Words by Jesse Serwer
Photos by Martei Korley

So far in our Guyana travel series Many Waters, we’ve crisscrossed the capital of Georgetown, hit the city’s famed Sea Wall for a Sunday-night lime, and flown into the country’s interior for a close-up on the breathtaking and iconic Kaieteur Falls, and a relaxing swim along the Brazil border. For our next stop, we head somewhere in between: The Arrowpoint Nature Resort, an eco-lodge about two hours from Georgetown by a combination of bus and boat.

Set along Kamuni Creek, a tributary of the Demerara River, Arrowpoint hosts eight overnight rooms but is perhaps more popular as a destination for day trips. Owing to its short distance from the capital, it’s an ideal destination for travelers who want to wade into Guyana’s untamed interior without giving up city comforts overnight.

Organized trips to Arrowpoint typically begin at Duke Lodge, a hotel near the American embassy in Georgetown. From there, it’s about a 45-minute drive to the river access point, just off the Georgetown/Timehri Highway in Soesdyke, and another hour, by boat, across the Demerara and up through the cola-like water of Kamuni Creek. Slow-moving, blackwater creeks are a trademark feature of Guyana, and the tannin-filled waters of Kamuni Creek are as dark as they come. 

Arrowpoint is located just past Santa Mission, an Amerindian settlement a few miles west of the Demerara, and most tours stop here for an introduction to local culture. Staff at Arrowpoint mostly come from Santa Mission, which is home to about 200 residents and a gift shop selling baskets, arrows and other crafts made by local women. (We’ll have more on Santa Mission in a future story.)

Just across the creek from Santa Mission, the ruins of the Timberhead Rainforest Resort, an eco-lodge once visited by Queen Elizabeth II and Jimmy Carter, wait patiently for a resurrection. Eco resorts like Arrowpoint are a growing, and significant part of Guyana’s tourism product, but tourism is still very small-scale here. Apparently, two eco lodges was more than Kamuni Creek could handle.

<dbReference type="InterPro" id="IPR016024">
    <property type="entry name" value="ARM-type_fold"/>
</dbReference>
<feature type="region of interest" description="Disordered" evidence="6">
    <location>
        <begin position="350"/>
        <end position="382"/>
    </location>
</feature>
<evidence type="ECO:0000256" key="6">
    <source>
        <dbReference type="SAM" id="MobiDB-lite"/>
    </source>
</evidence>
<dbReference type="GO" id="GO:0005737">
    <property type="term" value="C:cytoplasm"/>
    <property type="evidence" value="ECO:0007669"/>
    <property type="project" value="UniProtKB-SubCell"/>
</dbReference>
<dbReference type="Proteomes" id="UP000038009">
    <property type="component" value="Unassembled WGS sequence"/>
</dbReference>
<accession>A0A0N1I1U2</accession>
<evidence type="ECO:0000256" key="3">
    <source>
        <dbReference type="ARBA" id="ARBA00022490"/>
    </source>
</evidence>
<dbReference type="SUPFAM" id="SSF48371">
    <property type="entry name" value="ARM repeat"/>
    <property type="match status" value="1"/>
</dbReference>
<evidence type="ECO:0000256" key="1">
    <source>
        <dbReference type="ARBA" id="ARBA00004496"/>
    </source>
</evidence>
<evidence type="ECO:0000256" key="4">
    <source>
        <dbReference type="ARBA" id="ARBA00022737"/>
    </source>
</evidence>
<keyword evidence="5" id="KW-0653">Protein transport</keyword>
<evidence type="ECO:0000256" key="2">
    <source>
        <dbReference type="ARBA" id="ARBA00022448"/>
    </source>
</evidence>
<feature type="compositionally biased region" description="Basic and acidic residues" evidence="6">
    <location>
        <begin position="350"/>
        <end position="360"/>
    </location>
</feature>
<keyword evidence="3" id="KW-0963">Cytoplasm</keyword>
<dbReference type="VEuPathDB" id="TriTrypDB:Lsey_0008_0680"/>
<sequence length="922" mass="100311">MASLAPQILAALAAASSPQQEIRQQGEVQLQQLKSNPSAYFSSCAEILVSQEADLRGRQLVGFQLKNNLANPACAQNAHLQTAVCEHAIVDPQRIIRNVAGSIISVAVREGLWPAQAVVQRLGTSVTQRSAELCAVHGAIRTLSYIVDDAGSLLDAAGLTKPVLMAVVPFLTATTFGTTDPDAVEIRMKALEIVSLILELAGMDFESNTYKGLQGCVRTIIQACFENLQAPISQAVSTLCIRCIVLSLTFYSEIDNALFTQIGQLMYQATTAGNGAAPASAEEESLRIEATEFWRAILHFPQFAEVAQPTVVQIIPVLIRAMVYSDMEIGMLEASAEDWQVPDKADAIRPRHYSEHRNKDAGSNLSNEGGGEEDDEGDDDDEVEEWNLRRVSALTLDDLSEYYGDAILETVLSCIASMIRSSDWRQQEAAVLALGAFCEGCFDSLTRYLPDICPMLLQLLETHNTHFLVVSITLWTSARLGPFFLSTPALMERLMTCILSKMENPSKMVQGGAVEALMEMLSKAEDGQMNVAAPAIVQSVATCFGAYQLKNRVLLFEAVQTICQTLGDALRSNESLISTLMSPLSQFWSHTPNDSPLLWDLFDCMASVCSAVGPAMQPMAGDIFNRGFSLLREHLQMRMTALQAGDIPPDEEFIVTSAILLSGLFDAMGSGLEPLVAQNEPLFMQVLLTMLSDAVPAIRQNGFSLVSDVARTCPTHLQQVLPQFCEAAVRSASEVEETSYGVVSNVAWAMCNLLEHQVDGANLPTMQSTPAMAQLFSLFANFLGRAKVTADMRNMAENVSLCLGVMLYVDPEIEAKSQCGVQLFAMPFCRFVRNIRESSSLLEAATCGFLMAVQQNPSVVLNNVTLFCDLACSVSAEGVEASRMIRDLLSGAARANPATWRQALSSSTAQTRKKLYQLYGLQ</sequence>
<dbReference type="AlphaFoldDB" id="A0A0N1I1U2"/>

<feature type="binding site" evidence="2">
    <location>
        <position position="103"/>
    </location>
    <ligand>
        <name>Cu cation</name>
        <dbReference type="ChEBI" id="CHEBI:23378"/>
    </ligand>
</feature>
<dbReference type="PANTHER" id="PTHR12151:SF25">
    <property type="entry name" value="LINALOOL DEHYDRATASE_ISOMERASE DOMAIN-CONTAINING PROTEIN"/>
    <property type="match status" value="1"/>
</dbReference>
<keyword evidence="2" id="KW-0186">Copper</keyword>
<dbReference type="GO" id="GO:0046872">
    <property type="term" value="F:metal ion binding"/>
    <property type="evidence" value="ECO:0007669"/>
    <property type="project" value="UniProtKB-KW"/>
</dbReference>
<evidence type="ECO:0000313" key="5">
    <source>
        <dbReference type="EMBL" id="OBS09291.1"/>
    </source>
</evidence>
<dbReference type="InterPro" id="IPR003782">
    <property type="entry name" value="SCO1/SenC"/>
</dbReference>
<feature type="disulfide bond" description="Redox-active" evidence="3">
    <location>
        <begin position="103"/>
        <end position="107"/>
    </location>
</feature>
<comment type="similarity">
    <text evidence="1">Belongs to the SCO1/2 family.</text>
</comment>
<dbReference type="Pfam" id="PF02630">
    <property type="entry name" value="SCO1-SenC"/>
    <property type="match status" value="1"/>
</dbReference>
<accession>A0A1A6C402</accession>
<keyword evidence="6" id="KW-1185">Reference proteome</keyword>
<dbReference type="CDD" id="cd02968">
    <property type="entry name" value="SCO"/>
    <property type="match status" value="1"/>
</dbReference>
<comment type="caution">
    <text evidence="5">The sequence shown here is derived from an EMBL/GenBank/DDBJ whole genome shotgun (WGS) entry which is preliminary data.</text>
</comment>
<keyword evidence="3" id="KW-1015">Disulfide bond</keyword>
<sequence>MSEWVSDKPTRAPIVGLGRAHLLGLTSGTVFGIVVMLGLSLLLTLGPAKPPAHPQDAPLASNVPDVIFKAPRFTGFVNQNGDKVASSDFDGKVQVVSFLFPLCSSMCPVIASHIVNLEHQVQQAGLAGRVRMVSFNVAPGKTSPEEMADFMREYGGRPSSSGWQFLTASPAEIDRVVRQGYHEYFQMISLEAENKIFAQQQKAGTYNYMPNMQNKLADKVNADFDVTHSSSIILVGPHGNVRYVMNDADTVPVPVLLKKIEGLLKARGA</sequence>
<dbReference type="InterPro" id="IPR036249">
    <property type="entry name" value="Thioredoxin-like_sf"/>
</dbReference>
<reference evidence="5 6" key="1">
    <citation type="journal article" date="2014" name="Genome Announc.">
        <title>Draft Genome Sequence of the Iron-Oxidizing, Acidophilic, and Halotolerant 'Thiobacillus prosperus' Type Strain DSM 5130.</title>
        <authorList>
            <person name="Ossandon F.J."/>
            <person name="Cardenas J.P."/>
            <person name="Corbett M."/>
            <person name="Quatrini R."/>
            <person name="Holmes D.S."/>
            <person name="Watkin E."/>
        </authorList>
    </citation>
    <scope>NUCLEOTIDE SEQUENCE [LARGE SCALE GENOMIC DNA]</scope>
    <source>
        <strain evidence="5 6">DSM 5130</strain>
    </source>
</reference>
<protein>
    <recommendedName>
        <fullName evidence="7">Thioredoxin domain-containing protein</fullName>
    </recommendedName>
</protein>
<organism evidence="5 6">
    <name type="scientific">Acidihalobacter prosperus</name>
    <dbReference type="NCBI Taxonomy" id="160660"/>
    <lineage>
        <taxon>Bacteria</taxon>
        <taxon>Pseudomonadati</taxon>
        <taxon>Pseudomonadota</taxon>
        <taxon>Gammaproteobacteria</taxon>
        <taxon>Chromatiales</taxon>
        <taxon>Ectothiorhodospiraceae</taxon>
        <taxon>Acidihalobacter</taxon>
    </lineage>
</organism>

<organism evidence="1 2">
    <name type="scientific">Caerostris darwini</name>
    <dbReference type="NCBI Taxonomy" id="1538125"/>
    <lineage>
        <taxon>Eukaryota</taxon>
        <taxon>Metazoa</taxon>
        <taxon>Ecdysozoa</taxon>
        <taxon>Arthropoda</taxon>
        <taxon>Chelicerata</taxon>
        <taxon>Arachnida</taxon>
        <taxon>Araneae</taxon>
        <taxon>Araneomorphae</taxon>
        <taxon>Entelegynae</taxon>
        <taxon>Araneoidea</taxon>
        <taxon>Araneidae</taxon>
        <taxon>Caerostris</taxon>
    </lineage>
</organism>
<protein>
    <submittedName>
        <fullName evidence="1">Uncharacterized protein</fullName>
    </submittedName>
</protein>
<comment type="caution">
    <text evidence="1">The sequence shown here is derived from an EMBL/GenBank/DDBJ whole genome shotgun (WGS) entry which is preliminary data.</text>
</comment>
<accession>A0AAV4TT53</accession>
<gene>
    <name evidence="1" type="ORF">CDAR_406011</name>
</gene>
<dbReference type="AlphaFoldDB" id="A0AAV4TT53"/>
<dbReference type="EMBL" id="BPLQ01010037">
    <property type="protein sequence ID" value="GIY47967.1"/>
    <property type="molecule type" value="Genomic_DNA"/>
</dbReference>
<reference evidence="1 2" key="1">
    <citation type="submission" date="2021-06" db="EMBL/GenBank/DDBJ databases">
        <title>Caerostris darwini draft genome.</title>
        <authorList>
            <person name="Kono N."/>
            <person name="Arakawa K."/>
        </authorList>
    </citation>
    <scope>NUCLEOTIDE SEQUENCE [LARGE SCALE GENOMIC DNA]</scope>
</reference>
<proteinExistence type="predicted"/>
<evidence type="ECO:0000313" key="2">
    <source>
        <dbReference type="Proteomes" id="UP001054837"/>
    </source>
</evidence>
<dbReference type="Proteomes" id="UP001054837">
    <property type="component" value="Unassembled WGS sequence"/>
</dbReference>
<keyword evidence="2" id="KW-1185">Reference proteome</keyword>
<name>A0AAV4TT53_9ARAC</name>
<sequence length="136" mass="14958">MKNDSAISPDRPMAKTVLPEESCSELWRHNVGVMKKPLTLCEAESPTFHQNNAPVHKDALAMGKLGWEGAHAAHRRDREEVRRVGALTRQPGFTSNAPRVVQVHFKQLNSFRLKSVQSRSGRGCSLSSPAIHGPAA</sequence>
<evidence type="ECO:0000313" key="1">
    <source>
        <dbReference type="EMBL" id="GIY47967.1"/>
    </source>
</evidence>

Once arrived at Arrowpoint, guests can participate in several activities including kayaking, swimming, mountain biking, and hiking. Several hundred species of birds have been documented in the vicinity; the wreckage of a downed plane can also be found within the maze of  surrounding trails. A small beach provides easy access to the creek. While many guests are wary to wade into unfamiliar waters with almost no visibility, Arrowpoint staff assert that there are no predators or other threats to be concerned with. 

“There is nothing artificial about our tourism,” says Capt. Gerry Gouviea, whose company, the Roraima Group, owns Arrowpoint and the Duke Lodge. Gouviea, a former pilot with the Guyana Defence Force, founded Roraima Airways in 1990, and is one of the leading boosters of the country’s tourism industry. “Eco tourism is not just a cliche word, and it’s not just about the environment,” he says.“It is about preserving the culture of the Amerindians. Making sure that the people who go into the village learn about the people’s culture. When we fly into the jungle at night, into the mountains, you see a lot of fires. People sitting in their villages having bonfires. At Arrowpoint, at night we have a bonfire on the beach, and we have dinner. A lot of the activities at the resort are reflective of the Amerindian culture. We don’t use machines.”

Day trips and overnight stays at Arrowpoint Nature Resort can be booked through the Roraima Group here. Day trips run $95; overnight stays are $241 per night, including meals.

Headed down Kamuni Creek

The crew awaiting guest arrivals 

Canoes lying in wait

 Santa Mission residents and Arrowpoint staff Valentine (left) and Benjy enjoy a laugh


Sharon Ramlakhan keeps the books in order 

Guide Derek Poole lays out the day’s activities

Benjy leads a canoe expedition down the creek

They don’t call it black water for nothing 

Buttress roots anchor trees deep down into Kamuni Creek’s cola-colored waters. In this impossibly quiet place, tannin-rich waters flow by, glass-like, without so much as a ripple.

A deeper look…

After a canoe ride into the jungle, it’s time for some lunch…

Three Guyanese staples: Banks and GT Beer, and El Dorado Demerara Rum

A Guyanese lunch: Roti skin, pumpkin choka and Banga Mary, a local fish, with rice and salad

Guests enjoying lunch, and a little rum

Sticky, gooey and delicious, cassava pones are a classic Guyanese dessert. Cassava, said to have originated in this part of South America, was, and to a degree still is, the primary staple of the local Amerindian diets.

Homeward bound

Back on the Demerara, in time to catch the sunset

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